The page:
Every ten years or so, lonely voices make themselves heard in the art education literature shouting something like ‘Pay attention to the “newer media” (Lanier, 1966, p.7), or ‘Have you heard? There a “new image world” (Nadaner, 1985, p.9) out there.’ One writer even suggested that “directed, critical inquiry of [television] will extend knowledge in art and aesthetics and enhance the quality of peoples’ lives (Degge, 1985, p.85) Despite these sporadic exhortations, Jaglom and Gardner’s (1981) observation that “our culture has not yet invented ways of presenting [the mass media] or teaching its structure to children ...


The Names Quilt And The Art Educator’S Role, Doug Blandy, Karen Branen, Kristin G. Congdon, Laurie E. Hicks Jan 1991

The Names Quilt And The Art Educator’S Role, Doug Blandy, Karen Branen, Kristin G. Congdon, Laurie E. Hicks

Journal of Social Theory in Art Education

During October of 1989, more than 9,000 individual memorial quilt panels were collected and displayed in Washington, D.C. by the NAMES Quilt Project. The panels, covering the equivalent of nine football fields, made public the grief of thousands of individuals and families whose loved ones have died of AlDS. This quilt, the NAMES Quilt, is an international effort to create a living visual memory of the devastation that the AIDS virus has inflicted on those who have died from the disease and those who have been left behind to grieve.


Feminism As Metaphor, Amy Brook Snider Jan 1990

Feminism As Metaphor, Amy Brook Snider

Journal of Social Theory in Art Education

When I was first invited to be on a panel discussing “Men in Feminism," my only thoughts on the topic were, "Sure, we need men in feminism. Feminism is a way of looking at the world, so why not!" But then I continued to myself how could I be a spokeswoman for men? Maybe only men are in a position to talk about the subject, Perhaps if I read the book. Men in Feminism, the selection of presentations from two sessions of an MLA Conference in 1984 which inspired this panel, I'd have more to say about the topic ...


Queen-Of-The-Mountain: A Game I Can Play, Ken Marantz Jan 1990

Queen-Of-The-Mountain: A Game I Can Play, Ken Marantz

Journal of Social Theory in Art Education

From the top, let it be known that I was dragged into this arena, persuaded to participate only out of friendship for the organizers. My avowed reluctance was a function of genuine puzzlement about my ability to add any notions of substance to an already overloaded panel (I objected to the number of panelists, concerned about front-end overload) and to concerns which to these simple-minded ears are far too academic for me to understand.


Here’S Looking At Us Looking At Us, Amy Brook Snider Jan 1989

Here’S Looking At Us Looking At Us, Amy Brook Snider

Journal of Social Theory in Art Education

This paper was an introduction to the mini-conference, “The Conference as Ritual: The Sacred Journey of the Art Educator,” organized by Harold Pearse, Cynthia Taylor and myself for the NAEA Convention in Los Angeles, April 1988. Art educators from Canada and the United States along with Dr. Michael Owen Jones, author and director of the Folklore and Mythology Center at UCLA (our non-participant observer) looked at our annual spring pilgrimage to various hotels in the United States from historical, psychological, philosophic, structural, and ethnographic perspectives. As the introduction to the mini-conference, my paper specifically recounts the ways that I, an ...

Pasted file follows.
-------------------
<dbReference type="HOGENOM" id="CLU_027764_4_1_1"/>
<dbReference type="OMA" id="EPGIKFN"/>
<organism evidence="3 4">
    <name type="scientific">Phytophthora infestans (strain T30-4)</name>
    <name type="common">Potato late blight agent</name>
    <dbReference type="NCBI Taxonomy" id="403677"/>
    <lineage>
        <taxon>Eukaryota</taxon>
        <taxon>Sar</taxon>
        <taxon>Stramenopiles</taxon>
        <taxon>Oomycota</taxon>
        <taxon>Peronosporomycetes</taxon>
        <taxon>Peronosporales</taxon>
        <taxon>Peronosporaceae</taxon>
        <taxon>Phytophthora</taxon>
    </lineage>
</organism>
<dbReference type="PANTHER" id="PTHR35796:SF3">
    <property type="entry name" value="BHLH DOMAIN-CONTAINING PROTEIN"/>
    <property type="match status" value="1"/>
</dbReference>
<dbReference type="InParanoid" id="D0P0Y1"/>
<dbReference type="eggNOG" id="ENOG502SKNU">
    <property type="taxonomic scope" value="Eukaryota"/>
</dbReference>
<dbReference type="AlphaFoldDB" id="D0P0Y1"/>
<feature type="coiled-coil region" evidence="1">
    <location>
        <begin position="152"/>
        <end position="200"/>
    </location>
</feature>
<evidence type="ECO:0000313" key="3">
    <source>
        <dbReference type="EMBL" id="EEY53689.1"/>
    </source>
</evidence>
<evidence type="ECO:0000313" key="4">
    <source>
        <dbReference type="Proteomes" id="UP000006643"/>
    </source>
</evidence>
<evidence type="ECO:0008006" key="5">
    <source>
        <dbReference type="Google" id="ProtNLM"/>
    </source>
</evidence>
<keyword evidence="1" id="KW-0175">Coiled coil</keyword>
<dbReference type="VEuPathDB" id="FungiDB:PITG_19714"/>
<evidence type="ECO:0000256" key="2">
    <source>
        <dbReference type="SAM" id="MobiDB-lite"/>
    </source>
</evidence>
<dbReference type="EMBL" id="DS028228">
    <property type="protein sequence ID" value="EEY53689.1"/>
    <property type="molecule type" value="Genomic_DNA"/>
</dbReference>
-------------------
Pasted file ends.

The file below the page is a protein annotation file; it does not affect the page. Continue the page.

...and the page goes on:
Art Educators’ Responsibility To Cultural Diversity: Or “Where Are You Goin Wid Alla My Stuff?”, Kristen G. Congdon Jan 1988

Art Educators’ Responsibility To Cultural Diversity: Or “Where Are You Goin Wid Alla My Stuff?”, Kristen G. Congdon

Journal of Social Theory in Art Education

The responsibility of art educators to recognize and study the art and context of as many populations as possible is examined in this article. Examples of how artistic expressions have been borrowed, used in different contexts and otherwise removed from their original cultural context are given, and examples of ways that art teachers can help to recognize origins and the artistic functions of many cultures are suggested. By placing art in its context and studying it as it changes, students may begin to understand the artistic source, appreciate the importance of the creative context, and begin to see multi-cultural dimensions ...


Toward An Aesthetic Androgynous Mentality In Society: A Personal View, Duke Madenfort Jan 1988

Toward An Aesthetic Androgynous Mentality In Society: A Personal View, Duke Madenfort

Journal of Social Theory in Art Education

When I was an adolescent, I spent an unusual amount of time, indoors, alone, drawing and painting. I preferred staying inside doing art to going outside and playing games like baseball and football with other boys. The fact that drawing and painting, as traditionally and conventionally practiced, are solitary acts and done mostly in studios away from the distractions of the outer world and the, to me, boring talk of "ordinary" people didn't bother me at all.


Understanding Popular Culture: The Uses And Abuses Of Fashion Advertising, Mary Stokrocki Jan 1988

Understanding Popular Culture: The Uses And Abuses Of Fashion Advertising, Mary Stokrocki

Journal of Social Theory in Art Education

Today's young people are bombarded by messages. They should be taught to evaluate what they hear, to understand how ideas are clarified or distorted, and to explore how the accuracy and reliability of an oral (visual) message can be tested (Boyer, 1983, p.92). Students are often manipulated by media messages and they are unaware of the uses and abuses of the media by advertisers. In many ways such manipulation makes students dependent on materialistic rewards, regardless of moral concern. As a remedy, Lanier (1966) advocates developing a critical consciousness, "an informed awareness of the social forces which oppress ...